to the limbs; but its effects would wear out; already they were
diminished in my frame. I was a lucky fellow to have quaffed
health and joyous spirits, and perhaps a long life, at my
master's hands; but my good fortune ended there: longevity
was far different from immortality.
I continued to entertain this belief for many years. Sometimes
a thought stole across me—Was the alchymist indeed deceived?
But my habitual credence was, that I should meet the
fate of all the children of Adam at my appointed time—a little
late, but still at a natural age. Yet it was certain that I retained
a wonderfully youthful look. I was laughed at for my vanity in
consulting the mirror so often, but I consulted it in vain—my
brow was untrenched—my cheeks—my eyes—my whole person
continued as untarnished as in my twentieth year.
I was troubled. I looked at the faded beauty of Bertha—I
seemed more like her son. By degrees our neighbors began to
make similar observations, and I found at last that I went by
the name of the Scholar bewitched. Bertha herself grew uneasy.
She became jealous and peevish, and at length she began
to question me. We had no children; we were all in all to each
other; and though, as she grew older, her vivacious spirit became
a little allied to ill-temper, and her beauty sadly diminished,
I cherished her in my heart as the mistress I idolized,
the wife I had sought and won with such perfect love.
At last our situation became intolerable: Bertha was fifty—I
twenty years of age. I had, in very shame, in some measure adopted
the habits of advanced age; I no longer mingled in the
dance among the young and gay, but my heart bounded along
with them while I restrained my feet; and a sorry figure I cut
among the Nestors of our village. But before the time I mention,
things were altered—we were universally shunned; we
were—at least, I was—reported to have kept up an iniquitous
acquaintance with some of my former master's supposed
friends. Poor Bertha was pitied, but deserted. I was regarded
with horror and detestation.
What was to be done? we sat by our winter fire—poverty had
made itself felt, for none would buy the produce of my farm;
and often I had been forced to journey twenty miles to some
place where I was not known, to dispose of our property. It is
true, we had saved something for an evil day—that day was
We sat by our lone fireside—the old-hearted youth and his
antiquated wife. Again Bertha insisted on knowing the truth;
she recapitulated all she had ever heard said about me, and added
her own observations. She conjured me to cast off the
spell; she described how much more comely grey hairs were
than my chestnut locks; she descanted on the reverence and
respect due to age—how preferable to the slight regard paid to
mere children: could I imagine that the despicable gifts of
youth and good looks outweighed disgrace, hatred and scorn?
Nay, in the end I should be burnt as a dealer in the black art,
while she, to whom I had not deigned to communicate any portion
of my good fortune, might be stoned as my accomplice. At
length she insinuated that I must share my secret with her, and
bestow on her like benefits to those I myself enjoyed, or she
would denounce me—and then she burst into tears.
Thus beset, methought it was the best way to tell the truth. I
reveled it as tenderly as I could, and spoke only of a very long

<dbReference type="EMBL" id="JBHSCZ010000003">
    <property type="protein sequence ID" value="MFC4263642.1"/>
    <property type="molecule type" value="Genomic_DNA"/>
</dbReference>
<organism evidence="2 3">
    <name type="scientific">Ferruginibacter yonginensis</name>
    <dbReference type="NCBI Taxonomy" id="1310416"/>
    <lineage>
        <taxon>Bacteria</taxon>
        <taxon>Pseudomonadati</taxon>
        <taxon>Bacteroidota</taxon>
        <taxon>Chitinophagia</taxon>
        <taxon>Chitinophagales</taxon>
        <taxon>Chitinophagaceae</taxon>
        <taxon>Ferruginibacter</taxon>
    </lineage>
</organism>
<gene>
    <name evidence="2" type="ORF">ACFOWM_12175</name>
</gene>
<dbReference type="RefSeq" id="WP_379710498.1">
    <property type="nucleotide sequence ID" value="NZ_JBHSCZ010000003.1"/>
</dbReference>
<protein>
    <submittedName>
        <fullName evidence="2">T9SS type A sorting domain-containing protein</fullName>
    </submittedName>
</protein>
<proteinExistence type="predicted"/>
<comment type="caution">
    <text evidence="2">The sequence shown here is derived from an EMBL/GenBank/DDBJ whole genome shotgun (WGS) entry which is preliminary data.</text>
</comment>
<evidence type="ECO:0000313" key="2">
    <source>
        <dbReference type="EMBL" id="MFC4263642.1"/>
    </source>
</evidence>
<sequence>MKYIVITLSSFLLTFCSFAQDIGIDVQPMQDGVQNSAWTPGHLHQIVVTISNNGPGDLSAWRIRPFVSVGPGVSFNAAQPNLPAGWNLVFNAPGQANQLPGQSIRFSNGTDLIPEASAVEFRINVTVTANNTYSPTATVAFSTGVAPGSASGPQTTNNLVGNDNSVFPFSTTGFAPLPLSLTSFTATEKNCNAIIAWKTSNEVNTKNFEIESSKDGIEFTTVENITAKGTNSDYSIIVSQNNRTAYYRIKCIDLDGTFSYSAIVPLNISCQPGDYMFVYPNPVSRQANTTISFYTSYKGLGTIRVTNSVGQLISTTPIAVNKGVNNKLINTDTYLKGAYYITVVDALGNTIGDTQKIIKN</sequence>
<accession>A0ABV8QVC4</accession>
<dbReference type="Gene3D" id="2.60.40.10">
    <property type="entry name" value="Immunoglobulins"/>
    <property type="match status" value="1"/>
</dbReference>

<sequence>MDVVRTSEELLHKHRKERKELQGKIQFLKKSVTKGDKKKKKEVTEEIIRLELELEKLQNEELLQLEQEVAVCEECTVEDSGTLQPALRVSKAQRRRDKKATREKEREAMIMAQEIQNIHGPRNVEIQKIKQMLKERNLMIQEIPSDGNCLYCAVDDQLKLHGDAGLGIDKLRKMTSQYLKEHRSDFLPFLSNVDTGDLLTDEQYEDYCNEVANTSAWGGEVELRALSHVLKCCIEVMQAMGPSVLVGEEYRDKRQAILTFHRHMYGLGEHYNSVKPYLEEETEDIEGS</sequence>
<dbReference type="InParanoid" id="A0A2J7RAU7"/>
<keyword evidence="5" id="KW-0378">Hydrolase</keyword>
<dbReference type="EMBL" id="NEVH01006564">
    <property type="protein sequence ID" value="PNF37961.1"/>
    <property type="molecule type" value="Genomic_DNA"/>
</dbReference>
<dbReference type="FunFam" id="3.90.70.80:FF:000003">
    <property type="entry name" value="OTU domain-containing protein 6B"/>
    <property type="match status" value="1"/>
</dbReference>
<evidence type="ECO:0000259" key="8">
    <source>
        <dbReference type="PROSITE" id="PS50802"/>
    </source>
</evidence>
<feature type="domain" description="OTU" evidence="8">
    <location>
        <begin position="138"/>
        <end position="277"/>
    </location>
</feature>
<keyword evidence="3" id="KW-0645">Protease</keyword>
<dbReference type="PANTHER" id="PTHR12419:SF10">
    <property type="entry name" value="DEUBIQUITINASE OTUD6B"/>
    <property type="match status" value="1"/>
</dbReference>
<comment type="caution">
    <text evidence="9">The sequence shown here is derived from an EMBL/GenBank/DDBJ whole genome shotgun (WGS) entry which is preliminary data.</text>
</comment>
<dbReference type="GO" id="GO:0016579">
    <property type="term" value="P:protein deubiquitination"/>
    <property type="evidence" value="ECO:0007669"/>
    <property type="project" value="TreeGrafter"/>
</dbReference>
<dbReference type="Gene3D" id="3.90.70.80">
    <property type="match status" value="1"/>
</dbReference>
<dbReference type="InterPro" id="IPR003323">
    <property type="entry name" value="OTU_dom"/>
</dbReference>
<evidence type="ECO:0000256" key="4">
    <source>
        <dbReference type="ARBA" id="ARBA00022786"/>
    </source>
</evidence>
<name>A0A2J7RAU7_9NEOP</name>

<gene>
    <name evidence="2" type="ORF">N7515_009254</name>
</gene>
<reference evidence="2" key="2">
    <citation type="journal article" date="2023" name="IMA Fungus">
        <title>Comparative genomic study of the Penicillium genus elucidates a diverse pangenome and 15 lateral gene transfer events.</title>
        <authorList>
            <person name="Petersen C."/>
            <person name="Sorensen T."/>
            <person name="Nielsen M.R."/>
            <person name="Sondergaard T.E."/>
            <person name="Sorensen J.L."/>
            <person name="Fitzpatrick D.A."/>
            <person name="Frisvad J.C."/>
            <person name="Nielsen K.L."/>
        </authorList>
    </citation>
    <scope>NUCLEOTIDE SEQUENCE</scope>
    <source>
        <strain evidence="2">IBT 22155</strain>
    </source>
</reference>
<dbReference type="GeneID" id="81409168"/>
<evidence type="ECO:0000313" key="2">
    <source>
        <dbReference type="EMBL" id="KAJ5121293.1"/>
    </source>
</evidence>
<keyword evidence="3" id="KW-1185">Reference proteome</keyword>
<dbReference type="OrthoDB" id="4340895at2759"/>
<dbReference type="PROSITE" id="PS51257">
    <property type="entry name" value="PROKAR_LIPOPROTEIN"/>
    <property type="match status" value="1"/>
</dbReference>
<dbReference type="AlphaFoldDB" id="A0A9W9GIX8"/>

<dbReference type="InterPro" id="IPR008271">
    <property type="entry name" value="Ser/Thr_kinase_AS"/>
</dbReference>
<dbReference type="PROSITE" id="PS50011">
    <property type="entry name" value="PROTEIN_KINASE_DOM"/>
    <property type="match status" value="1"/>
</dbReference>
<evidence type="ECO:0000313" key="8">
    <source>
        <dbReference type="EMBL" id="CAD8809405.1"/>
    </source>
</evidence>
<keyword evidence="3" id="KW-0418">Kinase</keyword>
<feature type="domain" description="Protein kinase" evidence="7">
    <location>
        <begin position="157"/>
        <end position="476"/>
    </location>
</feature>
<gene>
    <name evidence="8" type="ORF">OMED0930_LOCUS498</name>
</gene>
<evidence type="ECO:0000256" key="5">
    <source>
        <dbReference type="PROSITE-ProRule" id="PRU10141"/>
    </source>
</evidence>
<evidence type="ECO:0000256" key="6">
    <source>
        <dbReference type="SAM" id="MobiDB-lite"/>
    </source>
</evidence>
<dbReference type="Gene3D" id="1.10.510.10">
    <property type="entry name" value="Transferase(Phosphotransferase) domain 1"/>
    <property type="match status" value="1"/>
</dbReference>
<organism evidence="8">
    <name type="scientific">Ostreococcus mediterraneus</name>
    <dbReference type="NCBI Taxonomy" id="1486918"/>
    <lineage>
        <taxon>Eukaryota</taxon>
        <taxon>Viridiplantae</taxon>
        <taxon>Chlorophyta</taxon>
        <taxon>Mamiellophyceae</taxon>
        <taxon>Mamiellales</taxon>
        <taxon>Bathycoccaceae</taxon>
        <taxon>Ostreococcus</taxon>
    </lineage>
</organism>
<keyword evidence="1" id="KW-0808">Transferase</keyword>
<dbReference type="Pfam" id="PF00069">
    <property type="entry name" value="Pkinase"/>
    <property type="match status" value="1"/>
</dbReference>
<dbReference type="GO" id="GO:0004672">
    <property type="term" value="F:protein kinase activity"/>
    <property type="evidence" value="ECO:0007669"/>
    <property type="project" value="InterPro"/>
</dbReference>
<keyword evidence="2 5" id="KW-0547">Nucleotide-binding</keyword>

life, not of immortality—which representation, indeed, coincided
best with my own ideas. When I ended I rose and said,—
"And now, my Bertha, will you denounce the lover of your
youth?— You will not, I know. But it is too hard, my poor wife,
that you should suffer for my ill-luck and the accursed arts of
Cornelius. I will leave you—you have wealth enough, and
friends will return in my absence. I will go; young as I seem
and strong as I am, I can work and gain my bread among
strangers, unsuspected and unknown. I loved you in youth; God
is my witness that I would not desert you in age, but that your
safety and happiness require it."
I took my cap and moved toward the door; in a moment
Bertha's arms were round my neck, and her lips were pressed
to mine. "No, my husband, my Winzy," she said, "you shall not
go alone—take me with you; we will remove from this place,
and, as you say, among strangers we shall be unsuspected and
safe. I am not so old as quite to shame you, my Winzy; and I
daresay the charm will soon wear off, and, with the blessing of
God, you will become more elderly-looking, as is fitting; you
shall not leave me."
I returned the good soul's embrace heartily. "I will not, my
Bertha; but for your sake I had not thought of such a thing. I
will be your true, faithful husband while you are spared to me,
and do my duty by you to the last."
The next day we prepared secretly for our emigration. We
were obliged to make great pecuniary sacrifices—it could not
be helped. We realized a sum sufficient, at least, to maintain us
while Bertha lived; and, without saying adieu to any one, quitted
our native country to take refuge in a remote part of western
It was a cruel thing to transport poor Bertha from her native
village, and the friends of her youth, to a new country, new language,
new customs. The strange secret of my destiny
rendered this removal immaterial to me; but I compassionated
her deeply, and was glad to perceive that she found compensation
for her misfortunes in a variety of little ridiculous circumstances.
Away from all tell-tale chroniclers, she sought to decrease
the apparent disparity of our ages by a thousand feminine
arts—rouge, youthful dress, and assumed juvenility of manner.
I could not be angry. Did I not myself wear a mask? Why
quarrel with hers, because it was less successful? I grieved
deeply when I remembered that this was my Bertha, whom I
had loved so fondly and won with such transport—the darkeyed,
dark-haired girl, with smiles of enchanting archness and
a step like a fawn—this mincing, simpering, jealous old woman.